Headliners by Lucy Parker- Because Lucy Parker understood the assignment, she hits us with another delectable trope in the next installment of the London Celebrities series: Rivals to Lovers. Sabrina (Freddy’s older sister) is a celebrated TV presenter who is still reeling a bit from a family scandal that was recently uncovered. A scandal whose existence was broken on live television by her career nemesis Nick Davenport on live television. Sabrina and Nick have been battling it out in the ratings and in snarky comments for years, but his exploitation of her family’s drama was super shady. Which is why neither Nick nor Sabrina are thrilled to find out that thanks to a network merger and bad press (Nick was caught on video calling his boss names) that the only way the two will stay on TV is if they team up for… A morning show. A cheeseball, smiley, disaster of a production that is plagued by mishap after on air mishap. Scooby Doo scenarios must run in the family, because Sabrina and Nick decide to investigate the possibility of a saboteur in their midst. Aaaaand then they get locked in a wine cellar together, etc. If professional rivals to lovers is your romance trope jam, this one is hard to beat.

The Kindred Spirits Supper Club by Amy E Reichert- I can’t help but want good things for Amy E Reichert, she seems like a truly lovely human who truly loves Wisconsin and wants to tell midwestern stories and I love that. I’m from Illinois, but I grew up visiting family in Wisconsin so it all feels very homey. Alas, for every book of hers I adore, there seems to be one that doesn’t quite hit home for me. Unfortunately, The Kindred Spirits Supper Club is in the latter category. The story is kind of all over the place. Sabrina Monroe is back in the Wisconsin Dells after finding herself unemployed… Again. Coming home is fraught because beyond the messy exes and former bullies, Sabrina also sees ghosts. But only in the Dells. (That’s how things work in this universe- we’re rolling with it.) Sabrina meets Ray, the new guy in town, during a food fight at a local water park. Meet cute via a frozen margarita to the face is a new one to me, but not unwelcome. Ray is trying to revamp a local Supper Club, an extremely Wisconsin establishment whose story could be a book unto itself. And therein was my problem with the book. It had so many elements pulling me in different directions. I think I’d have enjoyed the story more if it had purely focused on either the supernaturally gifted family OR the intricacies of the supper club OR even just the trauma of moving home and finding yourself essentially back in high school. Trying to do it all in one book was too much for my brain. Even though this book didn’t totally work for me, I’ll still read whatever Amy Reichert publishes next. That Wisconsin charm has me hooked.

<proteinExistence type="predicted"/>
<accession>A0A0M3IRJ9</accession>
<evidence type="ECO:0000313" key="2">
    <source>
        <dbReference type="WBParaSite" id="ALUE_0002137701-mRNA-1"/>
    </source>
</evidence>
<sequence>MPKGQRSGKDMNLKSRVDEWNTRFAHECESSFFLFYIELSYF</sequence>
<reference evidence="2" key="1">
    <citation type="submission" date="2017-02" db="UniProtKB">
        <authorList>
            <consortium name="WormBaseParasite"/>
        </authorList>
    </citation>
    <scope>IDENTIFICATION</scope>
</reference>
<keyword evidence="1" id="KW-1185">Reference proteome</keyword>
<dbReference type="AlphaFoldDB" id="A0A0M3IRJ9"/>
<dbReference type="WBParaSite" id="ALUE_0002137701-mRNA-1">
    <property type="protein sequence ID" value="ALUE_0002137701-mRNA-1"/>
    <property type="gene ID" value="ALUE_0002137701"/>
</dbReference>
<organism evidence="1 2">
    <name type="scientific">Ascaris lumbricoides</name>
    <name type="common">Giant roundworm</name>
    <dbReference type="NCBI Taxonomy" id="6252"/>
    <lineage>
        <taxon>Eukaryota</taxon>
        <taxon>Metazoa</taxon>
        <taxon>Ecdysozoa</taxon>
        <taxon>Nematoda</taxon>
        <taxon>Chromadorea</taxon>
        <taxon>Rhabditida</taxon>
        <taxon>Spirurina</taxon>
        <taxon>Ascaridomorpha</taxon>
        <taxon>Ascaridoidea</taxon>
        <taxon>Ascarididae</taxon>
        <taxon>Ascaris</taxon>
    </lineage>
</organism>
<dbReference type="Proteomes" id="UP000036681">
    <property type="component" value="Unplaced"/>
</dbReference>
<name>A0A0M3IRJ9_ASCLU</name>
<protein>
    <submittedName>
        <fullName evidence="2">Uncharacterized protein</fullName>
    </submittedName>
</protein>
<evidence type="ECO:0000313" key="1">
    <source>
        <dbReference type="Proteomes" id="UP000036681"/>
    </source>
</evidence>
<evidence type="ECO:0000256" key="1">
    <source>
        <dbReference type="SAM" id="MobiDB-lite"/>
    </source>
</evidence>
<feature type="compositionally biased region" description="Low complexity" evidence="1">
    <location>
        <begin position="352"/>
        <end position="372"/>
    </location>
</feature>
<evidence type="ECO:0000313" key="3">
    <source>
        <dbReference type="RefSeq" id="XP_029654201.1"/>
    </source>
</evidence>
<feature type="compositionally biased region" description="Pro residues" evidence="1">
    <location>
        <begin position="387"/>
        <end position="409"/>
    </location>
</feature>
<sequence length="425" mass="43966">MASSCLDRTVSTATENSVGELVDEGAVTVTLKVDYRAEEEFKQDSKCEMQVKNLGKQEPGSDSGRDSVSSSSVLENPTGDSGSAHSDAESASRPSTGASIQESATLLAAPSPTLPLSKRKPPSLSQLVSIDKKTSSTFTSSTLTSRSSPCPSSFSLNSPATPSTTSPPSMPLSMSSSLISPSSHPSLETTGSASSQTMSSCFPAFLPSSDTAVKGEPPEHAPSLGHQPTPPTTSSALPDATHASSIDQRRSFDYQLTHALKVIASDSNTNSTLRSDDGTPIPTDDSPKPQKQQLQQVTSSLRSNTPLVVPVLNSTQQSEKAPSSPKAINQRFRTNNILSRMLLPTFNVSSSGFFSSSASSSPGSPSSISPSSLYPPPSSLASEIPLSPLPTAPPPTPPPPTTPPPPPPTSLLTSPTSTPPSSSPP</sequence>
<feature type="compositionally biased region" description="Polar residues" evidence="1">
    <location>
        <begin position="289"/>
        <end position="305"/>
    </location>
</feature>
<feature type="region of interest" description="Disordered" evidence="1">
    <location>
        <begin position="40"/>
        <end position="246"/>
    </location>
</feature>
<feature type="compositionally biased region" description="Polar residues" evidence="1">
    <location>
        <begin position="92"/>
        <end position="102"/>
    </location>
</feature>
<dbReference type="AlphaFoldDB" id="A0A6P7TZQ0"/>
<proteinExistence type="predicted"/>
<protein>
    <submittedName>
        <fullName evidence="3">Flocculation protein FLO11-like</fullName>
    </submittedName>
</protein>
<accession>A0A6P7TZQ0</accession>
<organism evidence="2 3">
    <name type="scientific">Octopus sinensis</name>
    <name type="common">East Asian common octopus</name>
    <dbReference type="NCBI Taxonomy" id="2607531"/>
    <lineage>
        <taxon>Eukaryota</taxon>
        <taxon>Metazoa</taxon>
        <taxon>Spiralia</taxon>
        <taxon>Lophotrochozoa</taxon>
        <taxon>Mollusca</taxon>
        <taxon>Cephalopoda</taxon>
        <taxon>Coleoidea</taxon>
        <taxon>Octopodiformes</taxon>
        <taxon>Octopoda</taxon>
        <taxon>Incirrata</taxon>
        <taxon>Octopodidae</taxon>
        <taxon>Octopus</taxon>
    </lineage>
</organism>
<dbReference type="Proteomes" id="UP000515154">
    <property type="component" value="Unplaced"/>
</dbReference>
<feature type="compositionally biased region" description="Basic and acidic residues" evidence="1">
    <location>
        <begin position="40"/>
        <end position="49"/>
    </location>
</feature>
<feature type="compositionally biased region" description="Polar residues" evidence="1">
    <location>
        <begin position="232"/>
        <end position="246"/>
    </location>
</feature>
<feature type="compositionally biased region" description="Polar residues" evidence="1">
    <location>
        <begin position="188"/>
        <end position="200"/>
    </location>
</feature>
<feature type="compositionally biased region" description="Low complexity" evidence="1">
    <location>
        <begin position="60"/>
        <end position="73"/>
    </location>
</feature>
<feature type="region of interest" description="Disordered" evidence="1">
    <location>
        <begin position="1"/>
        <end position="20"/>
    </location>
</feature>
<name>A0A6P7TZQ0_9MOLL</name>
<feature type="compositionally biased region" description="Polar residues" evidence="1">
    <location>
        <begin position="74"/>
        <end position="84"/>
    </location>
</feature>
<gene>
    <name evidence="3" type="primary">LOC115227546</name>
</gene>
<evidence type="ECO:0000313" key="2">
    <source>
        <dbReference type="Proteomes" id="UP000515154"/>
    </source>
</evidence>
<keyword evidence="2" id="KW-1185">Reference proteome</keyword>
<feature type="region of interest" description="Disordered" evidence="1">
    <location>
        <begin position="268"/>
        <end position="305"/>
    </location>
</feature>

That’ll do it for me this week, Bookworms. Stay safe, wear a mask, get vaxxed. You know the drill.

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One Response to “2021, Week the Forty-Fourth: Playing Catch Up”

  1. Jenny @ Reading the End

    Ahhh, the two Lucy Parker books I haven’t read yet but really really want to! The Austen Playbook sounds so far up my alley, and Headliners of course sounds wonderful too. I should’ve put those both on my Christmas list! (maybe I will just add them real quick)